The One and Only Reason We Don’t See More Diverse Animated Films
On Sunday, Nora Lumiere posted a very passionate call to arms with a wonderful post that expounded the very many areas that we have yet to see in theatrical animated form. Far from a wistful wishlist, it’s a well thought out look at the various genres and styles that are rare or unheard of in animated form.
Hinting on the success of Tangled’s “painterly” style, Nora rattle off style after style that could easily be used on a theatrical scale today thanks to modern technology.
The only caveat with her post is that she is speaking for theatrical animation. We already see plenty of diversity in shorts for the simple reason that they are inherently more independent examples that are created at the whims of the animator themselves. Nora touches upon one reason why we don’t see more diverse animated films (emphasis mine):
It’s time to dare to push the animation envelope and break out of the children’s toy box. Forget about box-office profits for a minute, hire some innovative scientists and adventurous animators to research new artistic software.
Ah, therein lies the dilemma. As much as we like to think of theatrical animation as an artistic market where the dreams of the artist make it to the silver screen, that is the view that is presented to the great unwashed masses. who truly believe that Hollywood is a “dream factory”.
Not to say that Nora’s post does not acknowledge this, it does, however the fact remains that no matter how right she is, unless there is enough (notice I said enough, not any) money in it, the main studios won’t touch it.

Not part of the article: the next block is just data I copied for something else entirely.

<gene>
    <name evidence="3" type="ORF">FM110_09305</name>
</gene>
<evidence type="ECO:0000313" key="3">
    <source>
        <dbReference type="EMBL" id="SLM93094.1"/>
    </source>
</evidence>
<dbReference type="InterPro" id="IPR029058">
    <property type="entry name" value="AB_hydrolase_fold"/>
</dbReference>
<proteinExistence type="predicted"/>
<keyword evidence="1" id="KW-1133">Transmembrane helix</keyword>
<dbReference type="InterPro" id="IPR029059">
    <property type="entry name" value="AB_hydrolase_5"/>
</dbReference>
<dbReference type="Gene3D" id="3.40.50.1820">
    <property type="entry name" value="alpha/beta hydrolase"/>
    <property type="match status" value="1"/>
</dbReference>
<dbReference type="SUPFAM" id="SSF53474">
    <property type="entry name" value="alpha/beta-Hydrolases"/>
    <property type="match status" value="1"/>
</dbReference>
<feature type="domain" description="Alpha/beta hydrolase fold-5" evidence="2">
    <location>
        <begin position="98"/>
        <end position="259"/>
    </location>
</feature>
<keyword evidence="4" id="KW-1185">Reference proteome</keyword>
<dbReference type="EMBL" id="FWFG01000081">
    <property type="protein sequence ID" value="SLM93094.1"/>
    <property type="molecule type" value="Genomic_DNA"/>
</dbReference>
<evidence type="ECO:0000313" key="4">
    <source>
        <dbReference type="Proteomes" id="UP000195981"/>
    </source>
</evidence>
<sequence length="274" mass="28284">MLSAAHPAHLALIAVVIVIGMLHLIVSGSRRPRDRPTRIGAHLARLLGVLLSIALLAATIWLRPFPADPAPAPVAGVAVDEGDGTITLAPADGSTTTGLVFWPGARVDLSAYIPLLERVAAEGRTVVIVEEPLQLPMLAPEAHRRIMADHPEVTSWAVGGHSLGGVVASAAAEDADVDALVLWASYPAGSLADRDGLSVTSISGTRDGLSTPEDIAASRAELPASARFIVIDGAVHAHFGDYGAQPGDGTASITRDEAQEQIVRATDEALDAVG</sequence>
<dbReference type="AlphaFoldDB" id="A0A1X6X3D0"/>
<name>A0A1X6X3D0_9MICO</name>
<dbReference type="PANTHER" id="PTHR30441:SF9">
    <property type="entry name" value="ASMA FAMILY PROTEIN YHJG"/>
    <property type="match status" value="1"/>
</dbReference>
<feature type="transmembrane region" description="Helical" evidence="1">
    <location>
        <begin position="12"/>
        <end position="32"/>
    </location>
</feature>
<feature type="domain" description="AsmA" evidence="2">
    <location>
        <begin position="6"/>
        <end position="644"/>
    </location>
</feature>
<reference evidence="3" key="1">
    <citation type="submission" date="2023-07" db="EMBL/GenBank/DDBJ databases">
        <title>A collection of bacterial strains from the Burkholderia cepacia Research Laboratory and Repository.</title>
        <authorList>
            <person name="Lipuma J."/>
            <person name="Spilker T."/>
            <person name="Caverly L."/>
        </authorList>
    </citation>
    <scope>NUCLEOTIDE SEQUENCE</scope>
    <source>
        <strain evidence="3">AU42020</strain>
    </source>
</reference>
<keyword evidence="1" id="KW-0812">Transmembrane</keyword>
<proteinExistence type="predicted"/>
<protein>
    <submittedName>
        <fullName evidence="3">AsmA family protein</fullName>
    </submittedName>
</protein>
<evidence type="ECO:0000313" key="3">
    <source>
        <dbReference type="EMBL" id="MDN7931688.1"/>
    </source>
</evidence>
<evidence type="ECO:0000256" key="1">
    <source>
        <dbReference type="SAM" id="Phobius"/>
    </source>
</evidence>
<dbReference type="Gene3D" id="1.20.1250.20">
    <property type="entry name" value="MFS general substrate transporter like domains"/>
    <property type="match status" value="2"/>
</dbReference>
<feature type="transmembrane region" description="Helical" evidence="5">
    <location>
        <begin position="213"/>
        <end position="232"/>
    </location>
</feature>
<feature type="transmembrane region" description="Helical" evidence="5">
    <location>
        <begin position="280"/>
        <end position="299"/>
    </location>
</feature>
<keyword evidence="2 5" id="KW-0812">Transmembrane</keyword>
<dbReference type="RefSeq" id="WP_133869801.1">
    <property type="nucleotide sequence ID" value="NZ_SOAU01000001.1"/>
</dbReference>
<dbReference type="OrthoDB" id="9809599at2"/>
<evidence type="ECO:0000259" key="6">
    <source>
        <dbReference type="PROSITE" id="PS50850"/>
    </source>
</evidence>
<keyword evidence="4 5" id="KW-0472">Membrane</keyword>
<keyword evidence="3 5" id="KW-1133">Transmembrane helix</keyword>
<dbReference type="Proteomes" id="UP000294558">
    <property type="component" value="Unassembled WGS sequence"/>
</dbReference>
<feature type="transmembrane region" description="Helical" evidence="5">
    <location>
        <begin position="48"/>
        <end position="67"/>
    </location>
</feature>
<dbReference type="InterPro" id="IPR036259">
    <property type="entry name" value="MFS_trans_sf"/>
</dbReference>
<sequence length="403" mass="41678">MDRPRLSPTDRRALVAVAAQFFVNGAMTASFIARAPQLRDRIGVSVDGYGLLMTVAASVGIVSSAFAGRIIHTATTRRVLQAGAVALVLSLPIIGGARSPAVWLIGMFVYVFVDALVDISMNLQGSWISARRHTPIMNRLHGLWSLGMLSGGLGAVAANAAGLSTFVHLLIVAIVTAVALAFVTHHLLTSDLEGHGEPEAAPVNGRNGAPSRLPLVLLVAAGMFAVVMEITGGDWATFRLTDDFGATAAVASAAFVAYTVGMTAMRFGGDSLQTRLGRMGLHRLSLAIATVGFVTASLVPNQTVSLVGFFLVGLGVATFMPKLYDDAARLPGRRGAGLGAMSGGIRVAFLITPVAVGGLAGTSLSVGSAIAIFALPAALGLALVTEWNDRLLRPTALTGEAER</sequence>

The Big 6 will only ever play within a safe set of boundaries when it come to films because they are incredibly risk averse, and justifiably so. If you were coughing up in the region of $500-600 million (including promotion/marketing) you’d be making princess movies all the time too.
That’s the current problem with the way things are set up at the moment. Independent, inspiring and mould-breaking movies are well within arms reach. Sita Sings the Blues was done by one person, ONE! Why on earth don’t we see many more films like that? The simple answer in this case is that Nina Paley busted her butt and her bank account to get the film made and released. There aren’t too many people who are willing to make that kind of commitment, let alone do it regularly.
Since cost/risk is arguably the main problem when it comes to genre-defying films, there is a logical argument that subsidies could be a potential solution. This is true, certainly in the case of The Secret of Kells, which benefited from a few grants from the European Union and tax credits from the Irish government.
Such subsidies are the sad reality of the style of films that Nora calls for. They are too risky for mainstream, commercial studios, but they clearly have more than enough potential to succeed based on their many merits.
That is the reason why we don’t see more diverse animated films. The unholy mix of risk and cost which combine to make most films that are outside the mainstream too much of a hot potato. Hopefully in the future, as traditional distribution shenanigans break down, we will see more daring films that push the envelope.